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January 25, 2014


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Good for Penny! She's some researcher.

I too don't like the Daily Mail's politics any more than I like the Guardian's, and I've always regarded both 'major' parties as dangerous extremists. With all that out of the way, yes the Mail deserves praise for its consistently psi-friendly policy. Maybe it is better than its competitors at knowing what people are really interested in?

Penny Sartori gave a fascinating talk at the SPR some years ago and I had a nice chat with her afterwards. I think I know a real expert when I see and hear one, and there's really no substitute for first hand experience, of which she has had plenty, as a basis for a plausible hypothesis.

I don't often recommend books before I've read them, but I think her new one is definitely a must-read.

Believe it or not, The Sunday Telegraph was also very sensible re psi subjects while Robert Matthews was science editor in the mid-late 1990's.

Yes, Matthews did what he could, also in Focus magazine. I gather that when Dominic Lawson took over the Sunday Telegraph in 1995 he was told to forget all that psi rubbish. It all seems to depend on the editor. Paul Dacre (D.Mail) must have a soft spot as his paper has long been supportive. I suspect he may have had a psi experience himself. Prejudice can work both ways, luckily. Or it could be that he is just a smart editor who gives his readers what they want.

Anyway, Penny Sartori seems to have made waves like we haven't seen for some time. Readers comments are still popping in. I hope she sells a million.

Yes Guy, I've been following the subsequent articles. It's rather unusual, but welcome all the same.

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  • ‘A brisk, bracing look at this continuing controversy, exhaustively researched .. a must-read for anyone with a serious interest in parapsychology and its critics.’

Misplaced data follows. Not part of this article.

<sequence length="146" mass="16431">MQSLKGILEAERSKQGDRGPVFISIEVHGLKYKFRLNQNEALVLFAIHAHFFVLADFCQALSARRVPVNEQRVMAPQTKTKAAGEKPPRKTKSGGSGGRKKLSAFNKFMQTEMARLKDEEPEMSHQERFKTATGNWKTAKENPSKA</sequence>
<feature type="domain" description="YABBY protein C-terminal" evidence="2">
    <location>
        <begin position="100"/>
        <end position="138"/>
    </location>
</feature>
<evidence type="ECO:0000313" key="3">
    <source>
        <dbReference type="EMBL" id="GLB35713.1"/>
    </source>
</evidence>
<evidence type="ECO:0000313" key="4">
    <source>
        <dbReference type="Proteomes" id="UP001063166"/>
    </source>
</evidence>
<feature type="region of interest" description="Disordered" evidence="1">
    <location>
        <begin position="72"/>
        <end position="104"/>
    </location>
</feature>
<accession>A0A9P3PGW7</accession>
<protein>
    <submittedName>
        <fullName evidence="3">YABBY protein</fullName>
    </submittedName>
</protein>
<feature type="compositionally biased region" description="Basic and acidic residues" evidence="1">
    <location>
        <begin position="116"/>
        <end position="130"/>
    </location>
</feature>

• ‘‘Packed with accurate information while at the same time surprisingly engaging and fun to read.’
  • ‘‘This is one book that gives a completely objective review of skeptical debunking, and spells out in detail a clear pattern of chicanery which pervades a well-funded and organized campaign against all psi research.’

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  • ‘These disturbing phenomena seem to deny all our usual scientific ideas. How we should like to discredit them! Unfortunately the statistical evidence, at least for telepathy, is overwhelming. It is very difficult to rearrange one’s ideas so as to fit these new facts in.’ Alan Turing, computer scientist.

  • ‘I have noticed that if a small group of intelligent people, not supposed to be impressed by psychic research, get together and such matters are mentioned, and all feel that they are in safe and sane company, usually from a third to a half of them begin to relate exceptions. That is to say, each opens a little residual closet and takes out some incident which happened to them or to some member of their family, or to some friend whom they trust and which they think odd and extremely puzzling.’ Walter Prince, psychic researcher.

  • When a distinguished but elderly scientist states that something is possible he is almost certainly right. When he states that something is impossible, he is very probably wrong. Arthur C. Clarke

  • ‘Science seems to me to teach in the highest and strongest manner the great truth which is embodied in the Christian conception of entire surrender to the will of God. Sit down before fact as a little child, be prepared to give up every preconceived notion, follow humbly wherever and to whatever abysses nature leads, or you shall learn nothing.’ Thomas Henry Huxley

  • We can always immunize a theory against refutation. There are many such immunizing tactics; and if nothing better occurs to us, we can always deny the objectivity – or even the existence – of the refuting observation. Those intellectuals who are more interested in being right than in learning something interesting but unexpected are by no means rare exceptions. Karl Popper, on the defenders of materialism.

  • If we have learned one thing from the history of invention and discovery, it is that, in the long run - and often in the short one - the most daring prophecies seem laughably conservative. Arthur C. Clarke.

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